Management’s Response:  IRS management agreed with this recommendation. The Director, Compliance, W&I Division, has recently hired 10 bilingual telephone assistors and will continue to evaluate the need for more assistors.  The position description for AUR Program tax examiners is being revised to include telephone duties.  In addition, AUR Program management is conducting studies to improve forecasting of call volumes to ensure precise scheduling and assignment practices.

Recommendation 3: The Commissioner, W&I Division, should establish specific goals and measures for the Spanish-language services provided on the AUR toll-free telephone lines.

Management’s Response:  IRS management stated that, with the migration of AUR toll-free telephone lines to the Universal Call Routing system, information is not yet available to establish additional measures.  Once they have sufficient information, they will be able to determine whether additional measures are justified and determinable. In the meantime, they are committed to their goal of providing excellent service to all taxpayers.

Office of Audit Comment:  The AUR toll-free telephone system currently provides enough data to provide a rudimentary measure of the effectiveness of providing Spanish-language services in the AUR Program.  Although it may take time to establish specific goals, these measures should be immediately established to ensure that the AUR Program is providing excellent service to Spanish-speaking callers.

The IRS actions to increase the number of bilingual assistors should help improve its Level of Service.  However, we are concerned that management has not established goals to monitor Spanish-speaking caller activity to ensure adequate access to bilingual assistors. In FYs 2003–2005, approximately 90,000 Spanish-speaking callers were unable to speak with a bilingual assistor. Without goals and actions to monitor the Level of Service, AUR Program management will not be able to identify whether Spanish-speaking callers have a sufficient level of access to a bilingual assistor.  Only 60,382 (40 percent) of the 150,623 callers requesting a Spanish-speaking assistor in FYs 2003–2005 were able to speak to a bilingual assistor.

 

Appendix I

 

Detailed Objective, Scope, and Methodology

 

The overall objective of this review was to determine whether the Wage and Investment (W&I) Division provides timely and adequate toll-free telephone access for taxpayers requesting assistance on Automated Underreporter (AUR) Program cases.[9]  Unless otherwise noted, our limited tests of the reliability of the data obtained from the Internal Revenue Service did not identify any errors.  To accomplish this objective, we:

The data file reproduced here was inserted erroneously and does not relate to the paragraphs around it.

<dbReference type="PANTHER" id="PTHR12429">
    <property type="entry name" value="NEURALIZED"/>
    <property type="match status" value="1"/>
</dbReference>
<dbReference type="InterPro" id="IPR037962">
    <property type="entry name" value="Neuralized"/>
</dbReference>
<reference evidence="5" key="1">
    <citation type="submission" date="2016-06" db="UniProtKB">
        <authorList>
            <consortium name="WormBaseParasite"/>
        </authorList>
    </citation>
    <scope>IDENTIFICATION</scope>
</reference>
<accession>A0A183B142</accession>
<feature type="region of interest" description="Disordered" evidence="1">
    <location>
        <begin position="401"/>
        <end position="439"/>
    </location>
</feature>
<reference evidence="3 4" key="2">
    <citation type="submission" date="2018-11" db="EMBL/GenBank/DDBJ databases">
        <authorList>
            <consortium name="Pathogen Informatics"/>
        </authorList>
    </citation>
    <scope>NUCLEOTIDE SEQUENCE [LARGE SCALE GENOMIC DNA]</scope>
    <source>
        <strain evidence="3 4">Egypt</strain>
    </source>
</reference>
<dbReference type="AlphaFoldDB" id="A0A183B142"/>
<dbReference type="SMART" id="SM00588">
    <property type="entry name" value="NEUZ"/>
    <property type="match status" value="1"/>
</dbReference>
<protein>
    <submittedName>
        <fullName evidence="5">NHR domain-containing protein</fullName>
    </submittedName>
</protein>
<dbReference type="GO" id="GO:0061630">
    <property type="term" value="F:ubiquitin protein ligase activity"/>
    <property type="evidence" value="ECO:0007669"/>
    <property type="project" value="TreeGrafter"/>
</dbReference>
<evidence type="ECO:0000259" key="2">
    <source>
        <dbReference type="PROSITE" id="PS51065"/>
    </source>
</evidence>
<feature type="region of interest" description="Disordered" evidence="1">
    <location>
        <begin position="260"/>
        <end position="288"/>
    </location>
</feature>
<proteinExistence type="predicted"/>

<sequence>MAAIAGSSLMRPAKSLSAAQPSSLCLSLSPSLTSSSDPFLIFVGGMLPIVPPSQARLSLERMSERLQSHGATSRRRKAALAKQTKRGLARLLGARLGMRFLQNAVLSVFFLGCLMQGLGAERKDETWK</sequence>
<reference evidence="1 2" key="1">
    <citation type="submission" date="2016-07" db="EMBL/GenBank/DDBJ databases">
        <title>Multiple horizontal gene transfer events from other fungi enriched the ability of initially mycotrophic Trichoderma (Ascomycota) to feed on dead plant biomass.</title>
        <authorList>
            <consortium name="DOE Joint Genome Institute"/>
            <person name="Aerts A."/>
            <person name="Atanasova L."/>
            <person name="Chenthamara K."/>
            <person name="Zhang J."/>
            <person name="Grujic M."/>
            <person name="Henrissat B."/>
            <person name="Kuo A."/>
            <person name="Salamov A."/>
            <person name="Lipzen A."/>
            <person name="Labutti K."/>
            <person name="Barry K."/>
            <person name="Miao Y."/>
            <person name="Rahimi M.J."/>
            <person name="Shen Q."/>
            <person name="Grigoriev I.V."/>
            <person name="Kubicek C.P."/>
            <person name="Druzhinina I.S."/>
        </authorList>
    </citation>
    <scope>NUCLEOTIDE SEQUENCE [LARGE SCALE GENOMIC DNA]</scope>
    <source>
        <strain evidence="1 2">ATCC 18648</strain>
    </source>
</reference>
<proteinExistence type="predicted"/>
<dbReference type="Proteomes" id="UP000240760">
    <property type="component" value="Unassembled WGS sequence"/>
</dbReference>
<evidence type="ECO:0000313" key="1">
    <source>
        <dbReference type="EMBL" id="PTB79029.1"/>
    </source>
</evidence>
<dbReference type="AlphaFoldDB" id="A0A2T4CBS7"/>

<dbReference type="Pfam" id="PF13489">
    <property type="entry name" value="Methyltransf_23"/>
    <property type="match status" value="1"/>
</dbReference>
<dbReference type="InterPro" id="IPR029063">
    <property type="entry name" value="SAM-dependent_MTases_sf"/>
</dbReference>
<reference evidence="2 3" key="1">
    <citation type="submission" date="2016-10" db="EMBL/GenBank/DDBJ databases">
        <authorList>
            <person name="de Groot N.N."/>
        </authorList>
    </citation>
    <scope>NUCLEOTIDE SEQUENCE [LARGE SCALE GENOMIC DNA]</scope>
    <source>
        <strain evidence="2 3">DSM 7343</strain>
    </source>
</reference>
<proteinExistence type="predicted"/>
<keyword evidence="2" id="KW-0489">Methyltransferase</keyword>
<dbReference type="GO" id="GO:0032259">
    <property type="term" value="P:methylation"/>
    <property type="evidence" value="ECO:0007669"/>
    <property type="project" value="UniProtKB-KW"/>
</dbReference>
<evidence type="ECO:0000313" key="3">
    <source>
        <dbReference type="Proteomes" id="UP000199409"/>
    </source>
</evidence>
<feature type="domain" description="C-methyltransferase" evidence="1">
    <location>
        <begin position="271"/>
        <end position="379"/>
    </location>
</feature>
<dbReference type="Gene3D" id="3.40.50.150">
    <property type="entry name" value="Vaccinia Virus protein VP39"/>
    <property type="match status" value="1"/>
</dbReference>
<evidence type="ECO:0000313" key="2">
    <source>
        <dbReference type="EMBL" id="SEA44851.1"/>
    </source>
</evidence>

I.                   Determined if the W&I Division AUR Program call sites were managing telephone access to ensure timely service to English- and Spanish-speaking taxpayers attempting to contact an assistor through the AUR toll-free telephone system.

A.    Interviewed and obtained written documentation from W&I Division AUR Program and Joint Operations Center Program management and local AUR Program management at each call site (located in Atlanta, Georgia; Austin, Texas; and Fresno, California) to determine:

1.      The goals and measures for the AUR toll-free telephone operations.

2.      The reports and/or data used to track and monitor achievement of these goals and measures.

3.      The actions taken when problems with answering telephone calls are identified.

4.      The process used to determine the number of English- and Spanish-speaking assistors to put on the telephones.

5.      The barriers to increasing the number of available English- and Spanish-speaking assistors on the telephones during peak telephone call volumes.

6.      The policies and changes that may affect customer satisfaction levels.

B.     Analyzed W&I Division AUR toll-free telephone operations call data for Fiscal Years (FY) 2004 and 2005 and the first 6 months of FY 2006 to measure how long taxpayers were on hold before either reaching an assistor or hanging up. 

1.      Identified how AUR Program management measures the hold time for taxpayers waiting for an English- or Spanish-speaking assistor.

2.      Analyzed the number of abandoned (hang up) calls, the number of completed calls, the average speed of answer, and the average time before a call was abandoned to identify any trends based on AUR Program call site and specific time periods.

C.     Analyzed W&I Division AUR toll-free telephone operations call data for FYs 2004 and 2005 and the first 6 months of FY 2006 to determine:

1.      The number of callers who requested English- and Spanish-speaking assistance.

2.      The number of callers transferred to an English-speaking assistor when no Spanish-speaking assistor was available.

3.      The number of callers who hung up when no assistor was available on the Spanish-speaking lines.

4.      The number of busy signals.

D.    Interviewed and obtained written documentation from W&I Division Customer Account Services Program management to determine the goals and measures for the Customer Account Services toll-free telephone operations.

E.     Interviewed and obtained written documentation from management at the State of California Franchise Tax Board to identify the goals and measures for their toll-free telephone operations.